When I was in college, I remember a professor telling us one day in class that he had learned that not all cultures around the world have a distinction between good and evil, but all cultures do have a distinction between clean and unclean. This professor then speculated that maybe the clean/unclean distinction was more basic than a good/evil distinction. It is only sometimes that a culture will develop out of the pragmatic clean/unclean distinction the moral good/evil distinction.
When we read moral connotations onto the clean/unclean distinction, that is because we come from a culture that does have a strong good/evil distinction as well. Having this latter distinction, we sometimes use clean/unclean as a metaphor for the basic moral distinction.
But we wouldn’t have to regard cleanness/uncleanness as any more than a pragmatic issue impacting on health and aesthetics. In fact, in many contexts, we do not regard it as more than this. When a child comes into the house with dirty hands and feet from playing in the mud, we normally don’t regard him or her as having done moral wrong. Kids play in the mud. We still ask them to wipe their feet and wash their hands, but that’s just so they won’t muddy the carpets or contaminate their food.
So, as I read the chapters in Leviticus (11-15) on cleanness and rituals of purification, this part does not seem very different from our current views. Some of the details may vary, but, in spirit, we continue to follow rituals of purification in an attempt to prevent contagion and contamination.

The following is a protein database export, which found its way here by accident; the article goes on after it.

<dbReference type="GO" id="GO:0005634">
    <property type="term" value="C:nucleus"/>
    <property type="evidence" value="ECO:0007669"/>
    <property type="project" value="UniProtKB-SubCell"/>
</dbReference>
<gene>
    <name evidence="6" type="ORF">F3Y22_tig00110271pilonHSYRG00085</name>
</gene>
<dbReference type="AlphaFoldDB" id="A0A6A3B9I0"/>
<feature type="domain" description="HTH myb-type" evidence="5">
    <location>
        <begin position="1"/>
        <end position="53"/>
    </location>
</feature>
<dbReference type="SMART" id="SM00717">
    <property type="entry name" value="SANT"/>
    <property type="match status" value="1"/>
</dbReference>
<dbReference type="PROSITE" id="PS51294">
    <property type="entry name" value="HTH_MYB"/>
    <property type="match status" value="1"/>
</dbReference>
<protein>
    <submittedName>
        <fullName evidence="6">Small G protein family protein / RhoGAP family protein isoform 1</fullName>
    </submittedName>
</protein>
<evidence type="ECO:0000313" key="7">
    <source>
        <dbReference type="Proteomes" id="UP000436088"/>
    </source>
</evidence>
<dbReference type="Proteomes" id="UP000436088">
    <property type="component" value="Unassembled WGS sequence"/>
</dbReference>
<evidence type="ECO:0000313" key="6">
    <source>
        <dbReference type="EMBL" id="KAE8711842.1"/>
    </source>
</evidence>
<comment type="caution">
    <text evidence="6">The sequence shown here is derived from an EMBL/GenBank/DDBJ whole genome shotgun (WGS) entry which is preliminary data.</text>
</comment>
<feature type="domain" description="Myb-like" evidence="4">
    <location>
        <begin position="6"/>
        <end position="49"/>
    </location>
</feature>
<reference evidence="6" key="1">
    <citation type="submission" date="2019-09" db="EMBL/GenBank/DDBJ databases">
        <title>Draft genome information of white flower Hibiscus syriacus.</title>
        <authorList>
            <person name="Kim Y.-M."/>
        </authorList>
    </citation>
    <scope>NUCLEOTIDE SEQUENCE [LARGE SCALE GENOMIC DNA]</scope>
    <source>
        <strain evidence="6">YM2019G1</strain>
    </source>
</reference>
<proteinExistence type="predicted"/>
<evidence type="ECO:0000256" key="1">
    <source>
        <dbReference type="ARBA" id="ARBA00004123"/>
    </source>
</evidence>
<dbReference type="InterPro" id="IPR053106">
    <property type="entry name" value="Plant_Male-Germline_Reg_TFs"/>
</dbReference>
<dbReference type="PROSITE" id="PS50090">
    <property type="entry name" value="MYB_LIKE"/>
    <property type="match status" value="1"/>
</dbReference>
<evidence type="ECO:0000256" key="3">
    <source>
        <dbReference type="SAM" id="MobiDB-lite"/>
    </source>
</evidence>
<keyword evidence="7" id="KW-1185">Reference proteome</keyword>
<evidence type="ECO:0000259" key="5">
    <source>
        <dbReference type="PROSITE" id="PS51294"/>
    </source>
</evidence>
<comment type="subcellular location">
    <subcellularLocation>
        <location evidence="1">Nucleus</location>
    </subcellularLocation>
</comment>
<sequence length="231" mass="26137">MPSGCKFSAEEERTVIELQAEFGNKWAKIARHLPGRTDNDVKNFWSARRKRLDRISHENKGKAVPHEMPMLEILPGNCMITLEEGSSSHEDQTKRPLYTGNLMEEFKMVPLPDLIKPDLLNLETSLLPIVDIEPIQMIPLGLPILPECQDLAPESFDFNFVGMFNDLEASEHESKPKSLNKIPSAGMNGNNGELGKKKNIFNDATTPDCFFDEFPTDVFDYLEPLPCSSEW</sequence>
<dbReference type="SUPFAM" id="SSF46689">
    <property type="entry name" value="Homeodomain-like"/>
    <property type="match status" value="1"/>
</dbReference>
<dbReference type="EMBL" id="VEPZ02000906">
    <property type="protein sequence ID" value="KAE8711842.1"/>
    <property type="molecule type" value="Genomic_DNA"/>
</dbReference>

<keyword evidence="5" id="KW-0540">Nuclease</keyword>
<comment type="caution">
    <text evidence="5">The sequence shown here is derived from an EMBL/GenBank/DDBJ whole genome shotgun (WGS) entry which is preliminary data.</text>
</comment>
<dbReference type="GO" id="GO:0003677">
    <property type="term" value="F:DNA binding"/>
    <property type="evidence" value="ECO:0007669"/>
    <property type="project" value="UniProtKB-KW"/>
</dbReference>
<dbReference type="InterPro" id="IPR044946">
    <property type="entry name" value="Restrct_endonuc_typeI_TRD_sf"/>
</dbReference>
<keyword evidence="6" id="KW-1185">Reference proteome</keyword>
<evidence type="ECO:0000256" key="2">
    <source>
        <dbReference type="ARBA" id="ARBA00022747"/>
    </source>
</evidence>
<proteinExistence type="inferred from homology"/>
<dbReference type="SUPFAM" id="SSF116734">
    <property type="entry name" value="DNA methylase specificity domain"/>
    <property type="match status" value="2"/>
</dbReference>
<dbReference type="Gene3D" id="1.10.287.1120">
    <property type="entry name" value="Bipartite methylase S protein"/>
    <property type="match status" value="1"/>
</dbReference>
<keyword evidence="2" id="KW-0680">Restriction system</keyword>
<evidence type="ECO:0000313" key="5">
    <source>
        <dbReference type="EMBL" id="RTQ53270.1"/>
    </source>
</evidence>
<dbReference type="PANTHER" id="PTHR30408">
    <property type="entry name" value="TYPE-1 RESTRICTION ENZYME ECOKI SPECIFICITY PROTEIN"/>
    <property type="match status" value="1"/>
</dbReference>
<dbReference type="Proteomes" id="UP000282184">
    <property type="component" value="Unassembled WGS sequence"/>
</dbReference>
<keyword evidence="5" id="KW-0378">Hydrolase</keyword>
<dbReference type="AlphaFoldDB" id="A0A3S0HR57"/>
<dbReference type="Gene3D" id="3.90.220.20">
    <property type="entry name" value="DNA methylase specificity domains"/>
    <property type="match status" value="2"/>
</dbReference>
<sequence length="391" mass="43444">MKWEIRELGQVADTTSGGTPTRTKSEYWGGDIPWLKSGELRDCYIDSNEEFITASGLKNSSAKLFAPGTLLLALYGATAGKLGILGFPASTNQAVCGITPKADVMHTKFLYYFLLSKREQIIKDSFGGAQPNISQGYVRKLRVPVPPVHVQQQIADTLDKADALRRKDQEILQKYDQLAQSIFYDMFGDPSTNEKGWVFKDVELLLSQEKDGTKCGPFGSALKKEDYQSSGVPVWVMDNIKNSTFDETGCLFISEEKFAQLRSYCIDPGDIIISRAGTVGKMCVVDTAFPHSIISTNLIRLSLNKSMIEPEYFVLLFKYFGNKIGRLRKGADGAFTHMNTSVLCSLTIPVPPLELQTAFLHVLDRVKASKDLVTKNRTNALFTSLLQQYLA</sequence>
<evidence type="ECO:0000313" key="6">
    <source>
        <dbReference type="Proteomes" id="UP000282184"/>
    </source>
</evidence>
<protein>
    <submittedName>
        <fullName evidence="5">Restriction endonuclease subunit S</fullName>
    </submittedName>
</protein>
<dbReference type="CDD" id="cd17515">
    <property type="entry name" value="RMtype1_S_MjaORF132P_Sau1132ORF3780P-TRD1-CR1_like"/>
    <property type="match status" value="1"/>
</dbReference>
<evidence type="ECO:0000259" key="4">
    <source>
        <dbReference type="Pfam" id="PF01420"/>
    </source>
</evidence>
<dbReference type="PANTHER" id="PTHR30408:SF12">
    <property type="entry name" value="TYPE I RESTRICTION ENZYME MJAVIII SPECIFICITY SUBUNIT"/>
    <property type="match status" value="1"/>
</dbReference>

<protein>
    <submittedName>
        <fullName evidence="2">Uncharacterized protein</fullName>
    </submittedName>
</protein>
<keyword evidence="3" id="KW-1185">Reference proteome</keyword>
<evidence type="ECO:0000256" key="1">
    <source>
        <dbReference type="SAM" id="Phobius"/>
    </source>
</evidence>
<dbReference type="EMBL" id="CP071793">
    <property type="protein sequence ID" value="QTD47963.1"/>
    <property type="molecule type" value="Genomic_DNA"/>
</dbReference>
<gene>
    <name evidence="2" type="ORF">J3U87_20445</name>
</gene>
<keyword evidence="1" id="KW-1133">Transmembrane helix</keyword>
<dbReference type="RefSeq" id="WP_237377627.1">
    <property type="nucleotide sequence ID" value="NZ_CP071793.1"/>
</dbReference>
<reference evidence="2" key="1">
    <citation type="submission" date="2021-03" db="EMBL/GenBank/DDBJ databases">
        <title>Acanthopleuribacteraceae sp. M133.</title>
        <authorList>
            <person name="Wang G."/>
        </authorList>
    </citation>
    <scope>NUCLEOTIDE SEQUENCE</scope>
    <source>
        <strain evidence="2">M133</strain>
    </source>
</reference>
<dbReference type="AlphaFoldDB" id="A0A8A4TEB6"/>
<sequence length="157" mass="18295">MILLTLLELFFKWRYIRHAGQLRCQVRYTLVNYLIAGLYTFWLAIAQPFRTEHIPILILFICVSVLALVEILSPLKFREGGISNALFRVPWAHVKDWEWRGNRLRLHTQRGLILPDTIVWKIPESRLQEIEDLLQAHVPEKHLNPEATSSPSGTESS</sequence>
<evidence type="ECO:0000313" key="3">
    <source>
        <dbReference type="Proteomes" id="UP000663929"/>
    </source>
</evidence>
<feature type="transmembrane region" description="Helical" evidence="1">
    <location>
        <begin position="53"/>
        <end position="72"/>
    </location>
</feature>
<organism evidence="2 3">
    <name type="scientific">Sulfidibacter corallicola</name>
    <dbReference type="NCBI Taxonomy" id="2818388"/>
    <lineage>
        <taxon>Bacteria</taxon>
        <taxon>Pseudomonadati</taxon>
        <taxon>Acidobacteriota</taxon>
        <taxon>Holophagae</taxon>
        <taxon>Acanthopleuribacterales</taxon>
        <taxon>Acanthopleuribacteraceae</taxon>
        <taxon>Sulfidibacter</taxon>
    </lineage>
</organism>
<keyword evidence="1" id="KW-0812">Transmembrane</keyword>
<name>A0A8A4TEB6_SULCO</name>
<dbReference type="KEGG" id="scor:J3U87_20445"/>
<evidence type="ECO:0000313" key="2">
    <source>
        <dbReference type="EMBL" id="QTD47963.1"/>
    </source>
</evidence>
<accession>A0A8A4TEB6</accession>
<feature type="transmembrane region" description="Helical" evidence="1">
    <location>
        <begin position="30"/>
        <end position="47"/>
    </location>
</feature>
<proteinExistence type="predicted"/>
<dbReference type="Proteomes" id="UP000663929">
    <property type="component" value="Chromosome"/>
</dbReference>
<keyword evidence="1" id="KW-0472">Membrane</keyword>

It is interesting that the rules in Leviticus also address clothing and houses! While the passage about houses may seem strange (Lev 14:34-53), I cannot help but think of the “rituals” we follow for asbestos removal, or the “rituals” we are to follow if the carbon monoxide detector should go off, or if a gas leak is detected.
Leviticus 16 begins with a reference back to the death of Aaron’s two sons: “The Lord spoke to Moses after the death of the two sons of Aaron, when they drew near before the Lord and died” (Lev 16:1). I quote this passage because it offers a somewhat different interpretation of why they died: they drew too near the Lord.
The rest of this chapter is about the rituals for the Day of Atonement, and shows the origins of the notion of “scapegoat.” The “scapegoat” is not sacrificed, but is presented alive before the Lord. The priest confesses over it all of the sins of the people, and then the goat is sent out into the wilderness, carrying those sins away (Lev 16:7-10, 20-22).